Mitigation of hurricane potential intensity by the Montreal Protocol

Thursday, 18 December 2014
Suzana J Camargo, Lamont -Doherty Earth Observatory, Palisades, NY, United States, Lorenzo M Polvani, Columbia University, New York, NY, United States and Rolando R Garcia, Natl Ctr Atmospheric Research, Boulder, CO, United States
In the last decade, it has become apparent that the regulation of
ozone depleting substances (ODS) by the Montreal Protocol has had
profound impacts on the climate system, affecting not only surface
temperatures but also the atmospheric circulation and the entire
hydrological cycle. In this study we demonstrate that he Montreal
Protocol will also be very effective in mitigating the potential
intensity (PI) of hurricanes in the coming half century.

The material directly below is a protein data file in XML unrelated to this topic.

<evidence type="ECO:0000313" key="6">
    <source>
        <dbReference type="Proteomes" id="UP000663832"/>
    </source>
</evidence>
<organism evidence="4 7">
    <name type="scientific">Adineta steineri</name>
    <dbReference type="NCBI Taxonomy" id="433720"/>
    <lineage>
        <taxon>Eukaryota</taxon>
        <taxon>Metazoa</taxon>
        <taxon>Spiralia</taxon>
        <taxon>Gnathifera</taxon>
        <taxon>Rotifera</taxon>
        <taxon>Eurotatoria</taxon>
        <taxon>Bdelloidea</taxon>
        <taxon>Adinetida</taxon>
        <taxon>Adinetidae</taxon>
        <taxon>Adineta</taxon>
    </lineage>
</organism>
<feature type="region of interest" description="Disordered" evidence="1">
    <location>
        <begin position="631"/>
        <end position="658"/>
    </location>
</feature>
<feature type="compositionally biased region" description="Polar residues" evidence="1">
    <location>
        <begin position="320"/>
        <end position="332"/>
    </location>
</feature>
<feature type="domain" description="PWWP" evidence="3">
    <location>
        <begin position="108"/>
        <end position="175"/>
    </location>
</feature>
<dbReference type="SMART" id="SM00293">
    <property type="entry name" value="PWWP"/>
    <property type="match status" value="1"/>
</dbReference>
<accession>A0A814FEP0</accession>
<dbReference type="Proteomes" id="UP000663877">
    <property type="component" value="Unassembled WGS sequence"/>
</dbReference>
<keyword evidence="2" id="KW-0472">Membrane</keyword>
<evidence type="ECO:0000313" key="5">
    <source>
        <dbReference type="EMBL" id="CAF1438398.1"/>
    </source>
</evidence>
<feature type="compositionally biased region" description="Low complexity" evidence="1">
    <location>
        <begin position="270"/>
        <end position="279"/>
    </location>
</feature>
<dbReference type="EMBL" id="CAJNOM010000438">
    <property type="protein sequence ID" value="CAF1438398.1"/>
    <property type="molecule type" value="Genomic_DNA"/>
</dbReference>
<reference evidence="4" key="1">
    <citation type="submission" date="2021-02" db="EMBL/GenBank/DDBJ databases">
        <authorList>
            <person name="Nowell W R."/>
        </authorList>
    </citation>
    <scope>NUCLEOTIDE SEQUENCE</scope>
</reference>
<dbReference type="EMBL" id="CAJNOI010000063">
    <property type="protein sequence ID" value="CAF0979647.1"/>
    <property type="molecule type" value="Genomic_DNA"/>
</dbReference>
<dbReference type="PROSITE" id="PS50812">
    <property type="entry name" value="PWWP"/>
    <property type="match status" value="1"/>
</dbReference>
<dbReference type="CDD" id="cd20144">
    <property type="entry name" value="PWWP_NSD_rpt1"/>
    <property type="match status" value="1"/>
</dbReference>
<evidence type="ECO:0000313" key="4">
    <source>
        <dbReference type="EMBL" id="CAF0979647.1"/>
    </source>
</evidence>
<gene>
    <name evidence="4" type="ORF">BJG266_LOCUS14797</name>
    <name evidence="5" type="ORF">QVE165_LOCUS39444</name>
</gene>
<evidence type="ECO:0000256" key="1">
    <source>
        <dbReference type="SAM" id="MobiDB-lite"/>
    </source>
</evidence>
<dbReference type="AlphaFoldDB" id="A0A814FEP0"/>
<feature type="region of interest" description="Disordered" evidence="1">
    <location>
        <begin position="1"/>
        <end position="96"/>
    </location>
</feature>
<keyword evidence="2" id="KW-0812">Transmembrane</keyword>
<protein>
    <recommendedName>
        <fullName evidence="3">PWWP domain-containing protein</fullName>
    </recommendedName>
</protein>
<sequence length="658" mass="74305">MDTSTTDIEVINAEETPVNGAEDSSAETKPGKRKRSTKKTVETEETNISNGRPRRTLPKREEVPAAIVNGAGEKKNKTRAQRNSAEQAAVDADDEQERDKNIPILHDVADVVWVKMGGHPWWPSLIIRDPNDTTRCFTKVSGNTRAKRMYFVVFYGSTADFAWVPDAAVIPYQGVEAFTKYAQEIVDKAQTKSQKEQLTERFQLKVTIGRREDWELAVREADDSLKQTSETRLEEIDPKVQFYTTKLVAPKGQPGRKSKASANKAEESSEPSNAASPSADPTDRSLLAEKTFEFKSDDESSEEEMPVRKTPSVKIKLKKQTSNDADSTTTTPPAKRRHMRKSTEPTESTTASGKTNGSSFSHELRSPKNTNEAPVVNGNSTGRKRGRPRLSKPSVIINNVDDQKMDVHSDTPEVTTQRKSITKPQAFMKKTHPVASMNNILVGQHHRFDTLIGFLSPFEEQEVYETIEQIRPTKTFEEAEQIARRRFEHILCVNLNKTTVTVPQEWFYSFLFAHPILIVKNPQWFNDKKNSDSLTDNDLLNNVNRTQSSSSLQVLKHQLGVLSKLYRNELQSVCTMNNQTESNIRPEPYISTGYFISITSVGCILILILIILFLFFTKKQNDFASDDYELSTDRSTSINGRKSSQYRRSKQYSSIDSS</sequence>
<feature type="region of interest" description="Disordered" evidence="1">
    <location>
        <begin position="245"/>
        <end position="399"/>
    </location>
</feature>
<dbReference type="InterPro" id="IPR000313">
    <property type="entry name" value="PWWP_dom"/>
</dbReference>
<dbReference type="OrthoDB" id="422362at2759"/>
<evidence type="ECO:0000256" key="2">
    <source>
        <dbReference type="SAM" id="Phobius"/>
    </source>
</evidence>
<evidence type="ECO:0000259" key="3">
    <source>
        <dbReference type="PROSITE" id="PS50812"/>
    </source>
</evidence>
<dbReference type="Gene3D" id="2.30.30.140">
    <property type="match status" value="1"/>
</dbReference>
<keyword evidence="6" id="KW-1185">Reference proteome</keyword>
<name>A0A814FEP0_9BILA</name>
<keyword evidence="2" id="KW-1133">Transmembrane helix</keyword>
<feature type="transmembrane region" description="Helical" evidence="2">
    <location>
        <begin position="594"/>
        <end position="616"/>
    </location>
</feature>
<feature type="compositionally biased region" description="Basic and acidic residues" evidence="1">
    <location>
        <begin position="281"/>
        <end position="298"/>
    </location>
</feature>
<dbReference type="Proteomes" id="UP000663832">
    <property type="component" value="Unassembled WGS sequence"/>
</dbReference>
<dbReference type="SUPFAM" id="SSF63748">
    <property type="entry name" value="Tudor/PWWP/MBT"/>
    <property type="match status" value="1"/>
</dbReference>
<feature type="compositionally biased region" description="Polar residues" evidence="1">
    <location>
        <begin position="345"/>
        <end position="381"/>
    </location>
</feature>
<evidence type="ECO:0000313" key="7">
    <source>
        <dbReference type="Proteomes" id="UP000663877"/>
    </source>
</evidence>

We accomplish this by comparing the projections of a standard CMIP5
RCP4.5 scenario to those of the so-called "World Avoided" scenario, in
which ODS grow unabated in the absence of regulations. For this
comparison, we use ouput from two 3-member ensembles of Whole
Atmosphere Community Climate Model (WACCM), integrated between 2005
and 2065. WACCM is the most comprehensive member of the Community
Earth System Models (CESM), and includes interactive stratospheric
chemistry, in addition to coupled land, ocean, and sea-ice components,

In the World Avoided projections we find that the hurricane PI is
substantially larger that in the standard RCP4.5 case. Specifically,
over the decade 2056-2065, the increase in PI is comparable to the one
between RCP4.5 and RCP8.5 for the entire multi-model mean of the CMIP5
models. Similar to what is projected by the CMIP5 models for
increasing CO2, in the World Avoided scenario the increase in hurrican
PI is due to a combined increase in sea surface temperature and CAPE,
and a decrease in the temperature in upper levels, near 70hPa.

Our WACCM simulations indicate that the mitigating effect of the
Montreal Protocol is highly significant: without ODSs regulations the
PI would be twice as large as currently projected by the middle of
this century.